Summary: Explores Paul’s concept of begetting someone through the Gospel in Philemon 10 & 1 Cor 4.15.

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Philemon 10


1. Over the last two weeks I have laid before you the truth of God’s Word about the importance of Church and the importance of Gospel preaching. I have done so in an attempt to offset the de-emphasizing of Church and the de-emphasizing of the preaching of the cross that’s so evident in Christendom today.

2. This morning we deal with another issue, one far less familiar to those who claim to be Christians. My text is Philemon 10. Please turn there. Once you find that verse please stand for the reading of God’s Word: "I beseech thee for my son Onesimus, whom I have begotten in my bonds."

3. Critical to this morning’s message is the last phrase, "whom I have begotten in my bonds." Paul informed Philemon, a Christian brother and friend, that while in a Roman jail he had begotten one named Onesimus.

4. Closely akin to this phrase for my purpose this morning is First Corinthians 4.15. Please turn there, as well. "For though ye have ten thousand instructors in Christ, yet have ye not many fathers: for in Christ Jesus I have begotten you through the gospel."

5. There are five different ways in which the word "begotten" is used in God’s Word. Let me quickly review the other four ways before settling on the way the word is used in these two verses I’ve read to you.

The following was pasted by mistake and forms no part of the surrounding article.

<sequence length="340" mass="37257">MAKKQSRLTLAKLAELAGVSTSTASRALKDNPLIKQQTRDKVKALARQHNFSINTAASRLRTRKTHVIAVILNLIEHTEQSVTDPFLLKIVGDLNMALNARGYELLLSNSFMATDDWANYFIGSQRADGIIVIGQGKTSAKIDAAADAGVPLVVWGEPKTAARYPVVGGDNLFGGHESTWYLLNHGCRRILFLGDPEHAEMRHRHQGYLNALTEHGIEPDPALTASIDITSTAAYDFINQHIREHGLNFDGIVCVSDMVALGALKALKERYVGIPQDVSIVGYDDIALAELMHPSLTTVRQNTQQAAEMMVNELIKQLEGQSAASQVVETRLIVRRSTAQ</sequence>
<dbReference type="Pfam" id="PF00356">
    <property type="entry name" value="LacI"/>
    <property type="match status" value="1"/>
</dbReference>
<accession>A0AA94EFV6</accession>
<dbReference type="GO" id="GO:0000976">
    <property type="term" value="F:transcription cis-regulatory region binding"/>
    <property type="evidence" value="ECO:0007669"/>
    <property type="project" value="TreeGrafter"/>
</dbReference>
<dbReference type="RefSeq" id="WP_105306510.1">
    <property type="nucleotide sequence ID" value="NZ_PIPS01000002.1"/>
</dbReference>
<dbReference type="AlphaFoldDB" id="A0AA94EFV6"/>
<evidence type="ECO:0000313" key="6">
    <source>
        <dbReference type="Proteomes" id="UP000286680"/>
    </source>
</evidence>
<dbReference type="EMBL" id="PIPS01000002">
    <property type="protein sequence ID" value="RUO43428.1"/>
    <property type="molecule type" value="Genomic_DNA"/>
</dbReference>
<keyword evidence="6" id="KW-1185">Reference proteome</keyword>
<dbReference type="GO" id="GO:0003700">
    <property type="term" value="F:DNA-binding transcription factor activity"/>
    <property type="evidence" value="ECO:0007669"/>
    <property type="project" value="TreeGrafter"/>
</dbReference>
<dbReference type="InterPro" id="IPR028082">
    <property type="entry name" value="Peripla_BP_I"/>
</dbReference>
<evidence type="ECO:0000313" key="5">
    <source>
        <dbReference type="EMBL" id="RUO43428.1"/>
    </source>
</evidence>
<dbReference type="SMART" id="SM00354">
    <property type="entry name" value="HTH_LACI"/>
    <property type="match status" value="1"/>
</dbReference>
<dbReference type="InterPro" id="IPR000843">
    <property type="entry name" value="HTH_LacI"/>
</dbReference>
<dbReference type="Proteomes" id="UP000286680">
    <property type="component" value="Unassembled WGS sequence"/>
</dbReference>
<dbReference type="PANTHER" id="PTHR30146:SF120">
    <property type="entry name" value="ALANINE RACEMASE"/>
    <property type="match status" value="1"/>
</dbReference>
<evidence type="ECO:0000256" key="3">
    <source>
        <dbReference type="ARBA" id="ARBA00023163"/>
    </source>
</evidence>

6. The most obvious and literal use of the word "begotten" is in reference to a father siring a child, such as in Genesis 5.4, where it reads "And the days of Adam after he had begotten Seth were eight hundred years." The word is used in this way 8 times in the Bible. The other 16 times the word is found in the Bible "begotten" is used in something other than a strictly literal way.

7. The word is used once poetically to describe God bringing the rain, Job 38.28: "Hath the rain a father? or who hath begotten the drops of dew?"

8. About 9 times the word is used in connection with the Lord Jesus Christ, describing Him as "the only begotten Son" of God. Used this way the word does not speak of siring or bringing into existence, but emphasizes the uniqueness of the Lord Jesus Christ’s eternal relationship with God the Father.

9. Then there are several places in Scripture where the word "begotten" is used to describe the new birth of the Christian. First Peter 1.3 is one of three or four such verses: "Blessed be the God and Father of our Lord Jesus Christ, which according to his abundant mercy hath begotten us again unto a lively hope . . . ."

10. Lastly, "begotten" is used a couple of times in connection to the Lord Jesus Christ’s bodily resurrection from the dead. Revelation 1.5 describes the Lord Jesus as "the first begotten of the dead."

11. So you see, the word "begotten" is a word that possesses a range of meanings, depending on the context in which the word is used. But the verses that I initially read to you, First Corinthians 4.15 and our text, Philemon 10, deal with one aspect of the word’s meaning that I want us to consider today.

12. Have I begotten you? I ask that question using "begotten" in the same sense Paul used it to describe his relationship with Onesimus. He had "begotten" Onesimus while he was in a Roman prison with the man.

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